Could Microsoft’s climate crisis ‘moonshot’ plan really work?
Microsoft drew widespread praise in January this year after Brad Smith, the company’s president, announced their climate “moonshot”.
While other corporate giants, such as Amazon and Walmart, were pledging to go carbon neutral, Microsoft vowed to go carbon negative by 2030, meaning they would be removing more carbon from the atmosphere than they produced.
By 2050, Smith added, the company was aiming to remove all of the carbon they had ever emitted since being founded in 1975.
The firm’s promises won plaudits from conservationists and climate conscious Microsoft employees, but also attracted big questions: how are they going to actually deliver this?
Much of its plans lean on nascent technology. Critics, meanwhile, see the move as a gamble aimed at justifying Microsoft’s ongoing deals with fossil fuel firms.
Microsoft releases less carbon a year than Amazon and Apple, but more than Google. The company has 150,000 employees across offices in more than 100 countries, and is still focused on developing the software and consumer electronics that made them a household name – Windows, PCs, Xbox. But after a temporary slump following their heyday in the 1990s, they have also once again become innovators, developing world-leading artificial intelligence (AI) and cloud computing products.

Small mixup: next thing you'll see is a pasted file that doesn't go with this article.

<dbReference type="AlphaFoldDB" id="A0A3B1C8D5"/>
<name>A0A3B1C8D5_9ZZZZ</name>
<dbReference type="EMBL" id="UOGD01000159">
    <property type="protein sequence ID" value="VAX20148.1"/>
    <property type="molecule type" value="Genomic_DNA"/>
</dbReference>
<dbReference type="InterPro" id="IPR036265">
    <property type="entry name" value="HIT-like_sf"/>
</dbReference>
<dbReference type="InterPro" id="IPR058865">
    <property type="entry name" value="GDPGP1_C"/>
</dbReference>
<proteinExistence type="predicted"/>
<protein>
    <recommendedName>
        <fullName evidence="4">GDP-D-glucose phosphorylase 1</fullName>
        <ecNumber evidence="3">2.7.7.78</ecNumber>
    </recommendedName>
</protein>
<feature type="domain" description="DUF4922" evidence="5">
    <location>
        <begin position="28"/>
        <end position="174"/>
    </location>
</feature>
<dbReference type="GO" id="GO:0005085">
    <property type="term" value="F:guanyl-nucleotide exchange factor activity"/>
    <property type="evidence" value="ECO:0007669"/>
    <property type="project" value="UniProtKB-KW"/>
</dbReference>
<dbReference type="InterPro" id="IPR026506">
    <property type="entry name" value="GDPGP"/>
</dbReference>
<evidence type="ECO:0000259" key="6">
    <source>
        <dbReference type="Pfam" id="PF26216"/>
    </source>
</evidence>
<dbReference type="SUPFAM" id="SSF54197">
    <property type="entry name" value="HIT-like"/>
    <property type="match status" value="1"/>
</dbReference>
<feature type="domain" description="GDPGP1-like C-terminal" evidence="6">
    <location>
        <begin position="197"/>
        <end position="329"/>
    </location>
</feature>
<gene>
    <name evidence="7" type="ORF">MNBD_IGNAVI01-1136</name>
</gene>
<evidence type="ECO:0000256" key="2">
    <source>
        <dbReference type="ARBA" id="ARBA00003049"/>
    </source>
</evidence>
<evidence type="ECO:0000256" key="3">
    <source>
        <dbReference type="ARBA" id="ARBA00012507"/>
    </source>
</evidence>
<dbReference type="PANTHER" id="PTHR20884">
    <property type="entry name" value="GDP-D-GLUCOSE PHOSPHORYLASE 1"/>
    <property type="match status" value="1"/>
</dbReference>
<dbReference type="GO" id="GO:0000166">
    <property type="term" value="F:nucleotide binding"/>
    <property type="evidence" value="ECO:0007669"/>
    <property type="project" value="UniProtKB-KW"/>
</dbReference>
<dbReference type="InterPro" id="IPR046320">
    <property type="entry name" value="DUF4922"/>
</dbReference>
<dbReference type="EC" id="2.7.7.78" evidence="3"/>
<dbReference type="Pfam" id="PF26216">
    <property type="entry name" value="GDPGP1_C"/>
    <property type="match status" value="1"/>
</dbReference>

The company hopes to bring that innovative approach to its climate policies, in part by widening how it calculates its carbon footprint, beyond most corporate responsibility plans. Historically, Microsoft has only counted those emissions that fall within the scope of their own business operations – employee travel, company vehicles, heat and electricity in company buildings, and so on.
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From now on, it plans to take responsibility for the emissions produced by its entire supply chain, including the full lifespan of the products it makes and the electricity that customers may consume when using its products.
Meanwhile, increasing the scrutiny on Microsoft’s plan are its dealings with fossil fuel companies, which have been highlighted by some as evidence of hypocrisy as it makes climate pledges. In 2019 alone, the technology company had entered into long-term partnerships with three major oil companies, including ExxonMobil, that will be using Microsoft’s technology to expand oil production by as much as 50,000 barrels a day over the coming years. The staggering amount of carbon this would release into the atmosphere would not be included on Microsoft’s expanded carbon ledger.